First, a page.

Rising interest rates are playing on the minds of many fixed income investors. Increase in interest rate leads to correction in bond prices. Long-term bonds are more sensitive to this. No wonder, some investors are sticking to short duration bonds. But you are in a dilemma – if you remain invested in short-term bonds, then interest rate risk is low but yield is also lower; if you invest in long-term bonds, then you can earn higher yield but you are also exposed to higher interest rate risk. So, is there a way out? The answer is laddering.
What is laddering
Simply put, laddering means investing in bonds with varying maturities. Investor invests in bonds maturing from one year to ten years or more. For example, if you have ₹10 lakh to invest in fixed income, then you can invest ₹2 lakh in bonds or target maturity funds (TMF) maturing in one year. The next ₹2 lakh is invested in bonds or TMFs maturing in three years and some allocation is made to those maturing in five, seven and ten years. Each of these offer different yields and you get a decent average yield on your overall portfolio, as you hold on to each investment till its maturity.
Interest rate risk control
When you hold on to each investment till maturity, the impact of mark to market movements is nullified. You receive your principle back along with interest. The first TMF matures in next year or two. And the money can be invested in a 10 year TMF then. The yields available will be higher if the interest rates are rising, which benefits the investor. If interest rates fall, then the investor has to go for a lower rate of interest but his existing investments continue to earn the relatively higher rate of return. Each time a bond matures, the investor gets an opportunity to invest at a different level of interest rate.
Since you are investing at different points in time, you are neither investing all your money at the peak of the rate cycle nor at the bottom of it. It is like buying stocks at various points of time. Over a period of time you average it out and take money home. The interest rates may keep changing, but you need not worry about it.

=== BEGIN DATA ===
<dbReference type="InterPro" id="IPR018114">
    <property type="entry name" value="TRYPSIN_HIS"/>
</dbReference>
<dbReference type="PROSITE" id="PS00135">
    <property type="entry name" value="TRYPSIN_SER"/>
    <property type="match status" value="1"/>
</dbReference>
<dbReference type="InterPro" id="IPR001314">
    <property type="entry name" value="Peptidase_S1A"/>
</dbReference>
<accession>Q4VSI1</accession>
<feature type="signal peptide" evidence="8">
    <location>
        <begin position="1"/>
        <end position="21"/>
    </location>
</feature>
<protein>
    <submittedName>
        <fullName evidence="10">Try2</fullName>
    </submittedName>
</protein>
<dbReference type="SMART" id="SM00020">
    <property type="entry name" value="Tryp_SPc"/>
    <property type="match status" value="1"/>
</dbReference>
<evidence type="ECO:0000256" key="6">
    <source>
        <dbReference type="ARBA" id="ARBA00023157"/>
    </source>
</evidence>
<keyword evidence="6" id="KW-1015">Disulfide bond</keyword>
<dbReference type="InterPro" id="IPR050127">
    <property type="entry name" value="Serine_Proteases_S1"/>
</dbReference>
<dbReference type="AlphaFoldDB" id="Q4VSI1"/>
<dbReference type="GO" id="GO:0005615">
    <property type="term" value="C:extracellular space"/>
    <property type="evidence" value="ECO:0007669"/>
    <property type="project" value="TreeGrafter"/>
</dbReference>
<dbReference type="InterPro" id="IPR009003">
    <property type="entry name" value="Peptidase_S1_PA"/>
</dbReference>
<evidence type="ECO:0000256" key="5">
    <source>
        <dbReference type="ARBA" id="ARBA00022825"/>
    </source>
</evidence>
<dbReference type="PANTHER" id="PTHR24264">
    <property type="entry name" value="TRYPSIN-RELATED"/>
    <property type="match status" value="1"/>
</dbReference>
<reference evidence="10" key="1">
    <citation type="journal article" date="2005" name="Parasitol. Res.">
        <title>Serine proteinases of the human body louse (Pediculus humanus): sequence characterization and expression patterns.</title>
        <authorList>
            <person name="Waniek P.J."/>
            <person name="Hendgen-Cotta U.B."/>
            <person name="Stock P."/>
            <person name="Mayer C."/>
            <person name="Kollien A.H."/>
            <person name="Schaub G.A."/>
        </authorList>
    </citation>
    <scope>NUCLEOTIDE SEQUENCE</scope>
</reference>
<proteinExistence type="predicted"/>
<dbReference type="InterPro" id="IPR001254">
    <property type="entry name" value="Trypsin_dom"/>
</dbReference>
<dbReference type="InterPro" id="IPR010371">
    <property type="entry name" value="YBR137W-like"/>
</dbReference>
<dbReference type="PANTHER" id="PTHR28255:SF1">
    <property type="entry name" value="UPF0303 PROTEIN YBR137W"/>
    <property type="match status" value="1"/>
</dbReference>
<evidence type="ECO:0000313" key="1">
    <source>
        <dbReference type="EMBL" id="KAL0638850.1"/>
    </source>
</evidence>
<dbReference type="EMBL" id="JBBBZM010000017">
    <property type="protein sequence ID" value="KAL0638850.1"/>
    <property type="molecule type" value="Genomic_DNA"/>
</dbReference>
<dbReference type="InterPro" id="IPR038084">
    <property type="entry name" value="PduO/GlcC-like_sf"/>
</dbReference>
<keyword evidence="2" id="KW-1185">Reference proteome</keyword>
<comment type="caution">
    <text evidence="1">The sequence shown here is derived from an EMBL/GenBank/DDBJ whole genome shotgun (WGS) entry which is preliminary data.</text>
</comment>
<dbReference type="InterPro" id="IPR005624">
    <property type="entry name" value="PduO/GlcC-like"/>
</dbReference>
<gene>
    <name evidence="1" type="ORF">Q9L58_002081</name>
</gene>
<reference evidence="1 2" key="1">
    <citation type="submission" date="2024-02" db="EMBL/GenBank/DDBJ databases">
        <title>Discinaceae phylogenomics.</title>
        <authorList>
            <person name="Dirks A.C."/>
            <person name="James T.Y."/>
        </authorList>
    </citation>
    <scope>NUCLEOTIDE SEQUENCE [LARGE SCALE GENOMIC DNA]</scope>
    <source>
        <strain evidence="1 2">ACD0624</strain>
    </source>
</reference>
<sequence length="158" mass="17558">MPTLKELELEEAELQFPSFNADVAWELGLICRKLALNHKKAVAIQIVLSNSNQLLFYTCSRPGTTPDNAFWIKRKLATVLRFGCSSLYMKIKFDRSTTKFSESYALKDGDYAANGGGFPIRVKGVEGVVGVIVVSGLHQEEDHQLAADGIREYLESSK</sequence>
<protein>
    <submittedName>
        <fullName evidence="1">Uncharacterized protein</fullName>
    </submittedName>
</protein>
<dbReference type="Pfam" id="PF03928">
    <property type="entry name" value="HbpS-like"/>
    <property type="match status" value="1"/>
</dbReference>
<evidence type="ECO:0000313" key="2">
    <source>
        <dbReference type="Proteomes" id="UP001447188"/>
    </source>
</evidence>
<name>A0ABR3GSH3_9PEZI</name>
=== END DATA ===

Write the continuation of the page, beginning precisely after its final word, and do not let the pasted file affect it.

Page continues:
Laddering also helps you to build a fixed income portfolio that offers intermittent liquidity. Every 2-3 years one of your investments mature. The cash reaches your bank account. This can be a wonderful method to plan for financial goals.
Laddering can be attractive today – when interest rates are at a lower end and may rise. Though it can help you avoid locking in all your money for long duration at a low rate, do not ignore your financial goals or cash flow requirements. If you invest your money in varying maturities of up to 10 years and you need money in the near term, then you will suffer from cash–flow timing mismatch. Hence, marry your investment timeframe with the maturities of the TMF . If you have a five year timeframe then invest in bonds or TMF maturing in 1-2-3-4-5 years and if you have 10 years, then consider investing in bonds or TMF maturing in 1-3-5-7-10 years.
Laddering can help you invest in the fixed income space without fear and you make a reasonable rate of return.
The author is Head – Product, Marketing and Digital Business, Edelweiss MF